Comedy & connections in loneliness

  • by Jim Gladstone
  • Tuesday April 23, 2019
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Playwright Joshua Harmon: "If you're lucky, you end up in a room full of talented people working hard together." Photo: David Gordon
Playwright Joshua Harmon: "If you're lucky, you end up in a room full of talented people working hard together." Photo: David Gordon

Joshua Harmon has seen his share of romantic comedies. "You often have this gay sidekick to the female lead who will come into a scene, say something funny or supportive, then disappear for a while."

So when it came to writing his "Significant Other," which was first produced off-Broadway in 2015, transferred to the main stem in 2017, and makes its local premiere at the San Francisco Playhouse starting next week, he wanted to use the stage to fill in those onscreen blanks. "What would be happening if you reframed the focus of that camera and followed the sidekick, turning him into the main character?"

The result is a show that's at least as poignant as it is funny, following Jordan Berman, a gay man in his late 20s, as he attends the weddings of three longtime female friends amidst a consistently middling love life of his own.

In an interview with the Bay Area Reporter, Harmon, 35, explained that the plays of the late Wendy Wasserstein, particularly "Isn't It Romantic," were major influences on his take on movie rom-coms. "It's not a coincidence," he says, "that Jordan Berman has the same initials as Janey Blumberg, her main character in 'Isn't It Romantic.'

"I see a lot of parallels to writing about women in the 70s and 80s, trying to balance relationships and careers, with writing about gay men today," he explains. "There weren't many templates for her characters to follow on how to manage life and love. And there's no long history of out gay men showing younger generations how to do it. Marriage equality actually passed during the run of 'Significant Other' off-Broadway."

That said, Harmon doesn't tailor his writing for gay audiences. "One of the challenges I set for myself with this play is reaching the theatergoers who expect characters who are gay only to represent gay people. I think the best way to express a universal experience is to root it in a very specific situation. Jordan is a very specific character, and part of that is being gay, but what's universal is that he feels lonely and wants to be in love.

"I've seen people from all walks of life — women, men, gay, straight — come up after a show to approach an actor playing Jordan to tell him how much they relate to the character," Harmon says.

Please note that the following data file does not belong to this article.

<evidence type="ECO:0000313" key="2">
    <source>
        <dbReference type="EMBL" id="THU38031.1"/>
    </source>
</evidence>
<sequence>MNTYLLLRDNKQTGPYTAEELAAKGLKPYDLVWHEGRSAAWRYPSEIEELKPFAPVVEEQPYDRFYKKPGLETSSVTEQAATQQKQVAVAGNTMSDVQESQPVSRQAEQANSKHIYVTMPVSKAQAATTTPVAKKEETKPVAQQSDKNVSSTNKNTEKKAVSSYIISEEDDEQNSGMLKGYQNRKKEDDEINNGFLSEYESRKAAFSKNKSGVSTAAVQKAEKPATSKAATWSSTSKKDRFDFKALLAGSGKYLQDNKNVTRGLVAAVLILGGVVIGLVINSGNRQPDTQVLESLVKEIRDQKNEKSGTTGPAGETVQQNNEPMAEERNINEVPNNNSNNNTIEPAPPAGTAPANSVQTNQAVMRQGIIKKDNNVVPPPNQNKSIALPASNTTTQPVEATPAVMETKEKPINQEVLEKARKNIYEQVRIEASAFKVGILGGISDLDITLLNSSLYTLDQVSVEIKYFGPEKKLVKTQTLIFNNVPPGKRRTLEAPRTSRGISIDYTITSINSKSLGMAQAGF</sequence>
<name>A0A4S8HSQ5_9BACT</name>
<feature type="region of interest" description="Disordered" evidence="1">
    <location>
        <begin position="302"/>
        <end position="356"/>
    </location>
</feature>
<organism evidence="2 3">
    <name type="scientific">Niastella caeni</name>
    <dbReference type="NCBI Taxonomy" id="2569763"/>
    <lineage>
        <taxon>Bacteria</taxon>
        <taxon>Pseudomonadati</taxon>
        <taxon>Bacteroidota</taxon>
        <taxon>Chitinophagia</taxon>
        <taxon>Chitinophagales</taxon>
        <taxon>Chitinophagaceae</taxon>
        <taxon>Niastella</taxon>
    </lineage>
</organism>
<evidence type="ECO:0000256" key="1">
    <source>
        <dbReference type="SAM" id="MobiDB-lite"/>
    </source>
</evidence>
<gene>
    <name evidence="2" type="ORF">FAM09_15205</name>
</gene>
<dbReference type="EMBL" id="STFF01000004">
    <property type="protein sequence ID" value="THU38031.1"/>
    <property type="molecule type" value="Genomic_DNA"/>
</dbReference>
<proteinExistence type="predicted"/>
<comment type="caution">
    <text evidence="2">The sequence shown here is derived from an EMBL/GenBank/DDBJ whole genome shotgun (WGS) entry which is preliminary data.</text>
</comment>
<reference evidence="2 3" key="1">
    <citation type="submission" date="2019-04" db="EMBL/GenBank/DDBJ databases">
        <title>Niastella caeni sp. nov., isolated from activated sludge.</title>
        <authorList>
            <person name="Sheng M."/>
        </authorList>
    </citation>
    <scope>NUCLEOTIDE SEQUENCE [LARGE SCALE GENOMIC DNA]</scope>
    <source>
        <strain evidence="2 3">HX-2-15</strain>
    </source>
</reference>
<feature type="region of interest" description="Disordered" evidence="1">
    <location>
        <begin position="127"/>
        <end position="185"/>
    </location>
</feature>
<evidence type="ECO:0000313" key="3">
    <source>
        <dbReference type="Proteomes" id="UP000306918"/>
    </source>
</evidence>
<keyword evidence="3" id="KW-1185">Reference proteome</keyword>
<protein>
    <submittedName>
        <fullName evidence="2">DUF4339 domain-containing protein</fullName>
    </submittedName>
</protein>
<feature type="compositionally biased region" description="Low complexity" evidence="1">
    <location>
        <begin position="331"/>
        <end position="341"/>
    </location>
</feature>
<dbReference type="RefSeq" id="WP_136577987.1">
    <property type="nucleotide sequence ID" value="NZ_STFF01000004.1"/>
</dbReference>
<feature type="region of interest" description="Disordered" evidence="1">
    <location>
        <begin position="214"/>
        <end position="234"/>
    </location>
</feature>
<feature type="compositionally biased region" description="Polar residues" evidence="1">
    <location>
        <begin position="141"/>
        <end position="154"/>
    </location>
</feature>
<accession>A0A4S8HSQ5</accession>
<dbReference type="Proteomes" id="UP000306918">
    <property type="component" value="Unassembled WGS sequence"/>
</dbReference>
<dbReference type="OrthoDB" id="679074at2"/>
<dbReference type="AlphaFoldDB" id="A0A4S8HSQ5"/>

There's another universal experience addressed by "Significant Other" that adds welcome gravitas to a play full of bachelorette parties and bridesmaid's dresses. Along with Jordan and his coterie of millennial gal-pals, Harmon has written the role of Jordan's elderly grandmother, who floats on the margins of the action.

"This single gay man and this widowed older woman both go to sleep alone and wake up alone," says the playwright. "There's something really poetic about that to me, as if they're riding the same crest of a wave at different ends. They almost don't have the words to connect what they're sharing."

It was Harmon's own grandmother who first took him to the theater as a child. "I fell in love with it," he recalls. "At first I thought I wanted to be an actor, but I realized that I fundamentally hate having people looking at me. Playwriting turns out to be the perfect fit for me. You can write on your own in isolation, but then if you're lucky, you end up in a room full of talented people working hard together for a short period of collaboration."

Harmon describes his involvement with productions of his work as "either all or nothing. For a world premiere, I'm involved in all the design conversations, the casting. For the first production of [his 2012 New York debut] 'Bad Jews,' an actor came wearing a gray shirt and a cap. I started to cry. I just couldn't imagine the character dressed like that. That's the level of psychosis that I'm going to bring to a first production. But once a play is out in the world, I have to rely on the stage directions in the script and trust that they'll be handled faithfully. Otherwise, my whole life would be babysitting."

That's particularly true given that "Bad Jews" has been one of the most widely produced works of the past few years, and that Harmon's well-reviewed 2018 play suddenly has hot-button topicality: "Admissions" is a dark comedy about college scandal.

Significant Other, April 30-June 15 at San Francisco Playhouse, 450 Post St., SF. Tickets from $40. (415) 677-9596.